In the years before the Civil Rights Act of 1964, people who were not white had to deal with poll taxes, unfair literacy tests, unequal voting districts, etc. The only challenge we all face today is our own ignorance about issues, and our lazy habits that won't let us leave our house on election day.

 On Tuesday there will be a vote on Proposition A. Proposition A will keep every city in Missouri, other than St. Louis and Kansas City, from ever enacting an Earnings Tax and it will also allow the voters in Kansas City and St. Louis to vote every 5 years on whether to keep their earnings tax.

Proposition B will be voted on. A "yes" vote will amend Missouri law to require large-scale dog breeding operations to provide each dog under their care with sufficient food, clean water, housing and space; necessary veterinary care; regular exercise and adequate rest between breeding cycles. The amendment further prohibits any breeder from having more than 50 breeding dogs for the purpose of selling their puppies as pets. The amendment also creates a misdemeanor crime of "puppy mill cruelty" for any violations. A "no" vote will not change the current Missouri law regarding dog breeders.

Amendment 1 will be voted on. A "yes" vote will amend the Missouri Constitution to require that assessors in charter counties be elected officers. This proposal will affect St. Louis County and any county that adopts a charter form of government. The exception is for a county that has between 600,001-699,999 residents, which currently is only Jackson County.

Amendment 2 will be voted on. A "yes" vote will amend the Missouri Constitution to exempt from property taxes all real property used as a homestead by any Missouri citizen who is a former prisoner of war with a total service-connected disability. If passed, this measure will decrease property taxes for qualified citizens.

 Amendment 3 will be voted on. A "yes" vote will amend the Missouri Constitution to prevent the state, counties, and other political subdivisions from imposing any new tax, including a sales tax, on the sale or transfer of homes or any other real estate.  A "no" vote will not change the Missouri Constitution to prevent the state, counties, and other political subdivisions from imposing a new tax on the sale or transfer of homes or any other real estate.

And of course the most visible thing being voted on is Robin Carnahan v. Roy Blunt for the Missouri State Senate. 


Complete
Posted 10/14/2010: 

Complete - 1. having every necessary part or element; entire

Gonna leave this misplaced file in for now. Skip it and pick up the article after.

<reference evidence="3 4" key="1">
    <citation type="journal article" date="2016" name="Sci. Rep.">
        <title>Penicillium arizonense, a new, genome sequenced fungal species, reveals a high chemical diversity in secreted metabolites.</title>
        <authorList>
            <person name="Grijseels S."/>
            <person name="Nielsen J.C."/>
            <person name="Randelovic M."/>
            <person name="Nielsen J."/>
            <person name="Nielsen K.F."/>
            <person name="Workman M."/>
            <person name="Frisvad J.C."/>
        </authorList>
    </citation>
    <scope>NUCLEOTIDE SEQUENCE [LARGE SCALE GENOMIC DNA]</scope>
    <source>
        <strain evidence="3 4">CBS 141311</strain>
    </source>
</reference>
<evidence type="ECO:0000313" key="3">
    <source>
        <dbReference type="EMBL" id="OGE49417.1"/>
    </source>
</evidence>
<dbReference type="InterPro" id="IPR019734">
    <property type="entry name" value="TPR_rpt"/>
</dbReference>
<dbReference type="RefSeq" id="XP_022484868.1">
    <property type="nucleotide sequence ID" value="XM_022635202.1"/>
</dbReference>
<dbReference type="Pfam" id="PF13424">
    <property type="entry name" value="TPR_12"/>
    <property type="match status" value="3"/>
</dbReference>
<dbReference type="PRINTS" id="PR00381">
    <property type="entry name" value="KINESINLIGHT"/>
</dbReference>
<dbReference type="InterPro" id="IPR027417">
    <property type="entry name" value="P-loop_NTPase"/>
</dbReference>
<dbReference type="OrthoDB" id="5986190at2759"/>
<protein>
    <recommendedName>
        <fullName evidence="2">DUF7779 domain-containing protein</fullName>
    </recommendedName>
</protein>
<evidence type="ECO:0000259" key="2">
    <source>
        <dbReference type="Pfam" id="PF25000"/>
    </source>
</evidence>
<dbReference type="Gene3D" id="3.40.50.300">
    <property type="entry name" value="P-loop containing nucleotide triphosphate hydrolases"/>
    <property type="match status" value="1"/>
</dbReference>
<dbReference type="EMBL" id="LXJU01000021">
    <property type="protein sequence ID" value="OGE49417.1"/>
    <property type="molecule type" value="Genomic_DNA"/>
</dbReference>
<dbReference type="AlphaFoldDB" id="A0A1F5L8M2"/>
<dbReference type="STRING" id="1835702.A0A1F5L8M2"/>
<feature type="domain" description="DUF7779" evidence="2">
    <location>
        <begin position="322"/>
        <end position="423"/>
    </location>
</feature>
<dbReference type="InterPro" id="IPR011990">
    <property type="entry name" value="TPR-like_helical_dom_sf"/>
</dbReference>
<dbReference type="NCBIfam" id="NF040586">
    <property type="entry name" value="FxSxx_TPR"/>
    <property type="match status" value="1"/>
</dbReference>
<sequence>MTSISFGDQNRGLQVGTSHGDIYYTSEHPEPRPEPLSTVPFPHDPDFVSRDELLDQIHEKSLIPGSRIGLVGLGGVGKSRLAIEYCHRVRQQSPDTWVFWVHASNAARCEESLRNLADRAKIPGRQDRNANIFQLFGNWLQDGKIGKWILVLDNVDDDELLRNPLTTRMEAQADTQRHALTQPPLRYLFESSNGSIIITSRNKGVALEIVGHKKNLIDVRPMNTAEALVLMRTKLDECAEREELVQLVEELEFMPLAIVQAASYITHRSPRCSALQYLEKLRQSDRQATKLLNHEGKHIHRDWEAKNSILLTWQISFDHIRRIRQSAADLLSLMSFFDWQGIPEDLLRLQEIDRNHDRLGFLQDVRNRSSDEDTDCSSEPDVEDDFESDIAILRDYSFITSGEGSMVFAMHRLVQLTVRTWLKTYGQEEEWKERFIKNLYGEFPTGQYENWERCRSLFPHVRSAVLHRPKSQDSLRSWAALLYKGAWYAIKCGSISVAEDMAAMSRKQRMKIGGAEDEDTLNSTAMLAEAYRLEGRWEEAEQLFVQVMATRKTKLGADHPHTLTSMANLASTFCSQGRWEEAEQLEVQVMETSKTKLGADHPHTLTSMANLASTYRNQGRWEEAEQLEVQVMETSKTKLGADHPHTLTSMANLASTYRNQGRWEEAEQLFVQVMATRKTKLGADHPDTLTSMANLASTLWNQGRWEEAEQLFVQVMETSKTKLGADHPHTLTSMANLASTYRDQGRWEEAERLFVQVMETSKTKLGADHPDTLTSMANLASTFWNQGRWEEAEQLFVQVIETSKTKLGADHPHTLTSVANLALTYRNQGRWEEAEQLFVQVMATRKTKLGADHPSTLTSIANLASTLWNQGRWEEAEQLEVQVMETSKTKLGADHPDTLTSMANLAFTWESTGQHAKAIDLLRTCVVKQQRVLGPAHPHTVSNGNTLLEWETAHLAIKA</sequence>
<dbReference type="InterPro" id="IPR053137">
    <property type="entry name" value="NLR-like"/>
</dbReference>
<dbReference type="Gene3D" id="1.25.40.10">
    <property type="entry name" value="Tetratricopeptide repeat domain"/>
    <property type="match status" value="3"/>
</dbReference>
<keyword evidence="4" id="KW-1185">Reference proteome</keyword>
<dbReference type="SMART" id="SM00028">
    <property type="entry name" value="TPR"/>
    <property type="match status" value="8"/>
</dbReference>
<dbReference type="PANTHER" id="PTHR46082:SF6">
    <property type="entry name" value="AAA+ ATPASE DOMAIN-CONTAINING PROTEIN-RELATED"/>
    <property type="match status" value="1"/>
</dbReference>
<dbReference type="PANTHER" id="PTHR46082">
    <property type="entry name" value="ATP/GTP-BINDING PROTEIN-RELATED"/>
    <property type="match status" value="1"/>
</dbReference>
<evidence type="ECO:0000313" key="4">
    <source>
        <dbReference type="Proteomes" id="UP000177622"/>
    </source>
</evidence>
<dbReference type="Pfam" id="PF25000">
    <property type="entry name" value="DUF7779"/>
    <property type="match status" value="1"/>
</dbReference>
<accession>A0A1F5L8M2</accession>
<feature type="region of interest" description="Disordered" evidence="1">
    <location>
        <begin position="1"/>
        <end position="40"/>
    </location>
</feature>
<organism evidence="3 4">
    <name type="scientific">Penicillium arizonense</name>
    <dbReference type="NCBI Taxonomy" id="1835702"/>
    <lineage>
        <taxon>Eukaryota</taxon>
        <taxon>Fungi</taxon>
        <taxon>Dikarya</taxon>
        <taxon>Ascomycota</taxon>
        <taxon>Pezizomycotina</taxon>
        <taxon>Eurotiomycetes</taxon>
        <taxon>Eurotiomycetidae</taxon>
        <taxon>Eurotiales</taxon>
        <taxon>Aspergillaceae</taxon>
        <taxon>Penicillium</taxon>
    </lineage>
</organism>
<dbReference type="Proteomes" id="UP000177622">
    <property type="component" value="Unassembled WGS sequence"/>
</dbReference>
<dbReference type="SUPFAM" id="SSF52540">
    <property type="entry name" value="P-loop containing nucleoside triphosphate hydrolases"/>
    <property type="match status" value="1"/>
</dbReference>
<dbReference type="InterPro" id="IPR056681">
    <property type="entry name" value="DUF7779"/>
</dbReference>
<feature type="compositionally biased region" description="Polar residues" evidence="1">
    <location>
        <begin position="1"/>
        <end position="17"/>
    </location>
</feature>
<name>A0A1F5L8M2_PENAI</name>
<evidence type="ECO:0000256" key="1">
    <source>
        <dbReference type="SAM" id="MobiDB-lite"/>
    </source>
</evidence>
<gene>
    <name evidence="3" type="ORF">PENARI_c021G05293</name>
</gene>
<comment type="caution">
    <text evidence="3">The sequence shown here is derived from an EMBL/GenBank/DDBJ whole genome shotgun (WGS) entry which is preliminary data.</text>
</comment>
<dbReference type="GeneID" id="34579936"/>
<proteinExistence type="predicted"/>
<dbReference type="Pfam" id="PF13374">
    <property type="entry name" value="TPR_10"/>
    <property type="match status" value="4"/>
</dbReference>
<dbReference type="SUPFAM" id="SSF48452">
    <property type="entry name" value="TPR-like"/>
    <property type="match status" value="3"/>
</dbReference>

2. ended; finished

3. ( prenominal ) thorough; absolute: he is a complete rogue

4. perfect in quality or kind

You never realize how great being complete is until you have had to take a long time to get there. I have been chipping away at a feature story for about 3 weeks. I'm not proud of how long it took however I am proud of the result. I am now complete with my feauture campaign story on Proposition A. I have had the story edited, voiced it, edited again, switched some things around, voiced again and then went through that process once more and finally made it to where I am now. Complete. This feeling of complete is different it's not a short simple complete that I'm used to it's more of a thorough, detailed, and exuberating complete that I rarely get. I like it. 


The Earnings Tax
Posted 09/30/2010:  I've been doing research on the Proposition A Earnings Tax ban that will be voted on during this election. If proposition A goes through it will make make the cities of St. Louis and Kansas City vote on whether they would like to ban the earnings tax every five years. This earnings tax is a one percent tax on the money that every citizen of the city makes. It literally makes up a third of Kansas City's revenue. The money that these cities get from the earnings tax is used by the city to fund the service departments such as the police and fire department. The other side of proposition A is that if it passes it will ban all other cities in Missouri from creating their own earnings tax. The steam (money) behind Proposition A getting on the ballot is a man by the name of Rex Sinquefield. Sinquefield is a very wealthy businessman who is extremely active in Missouri politics. He has contributed millions of dollars to different campaigns that he wants to go through that will benefit him and people in the same financial bracket as him. These are the people who are for proposition A. The common man of Kansas City and St. Louis however can't stand the idea of this proposition. I have my thoughts on why Mr. Sinquefield would want to support something like this but I REALLY would like to hear it out of his mouth.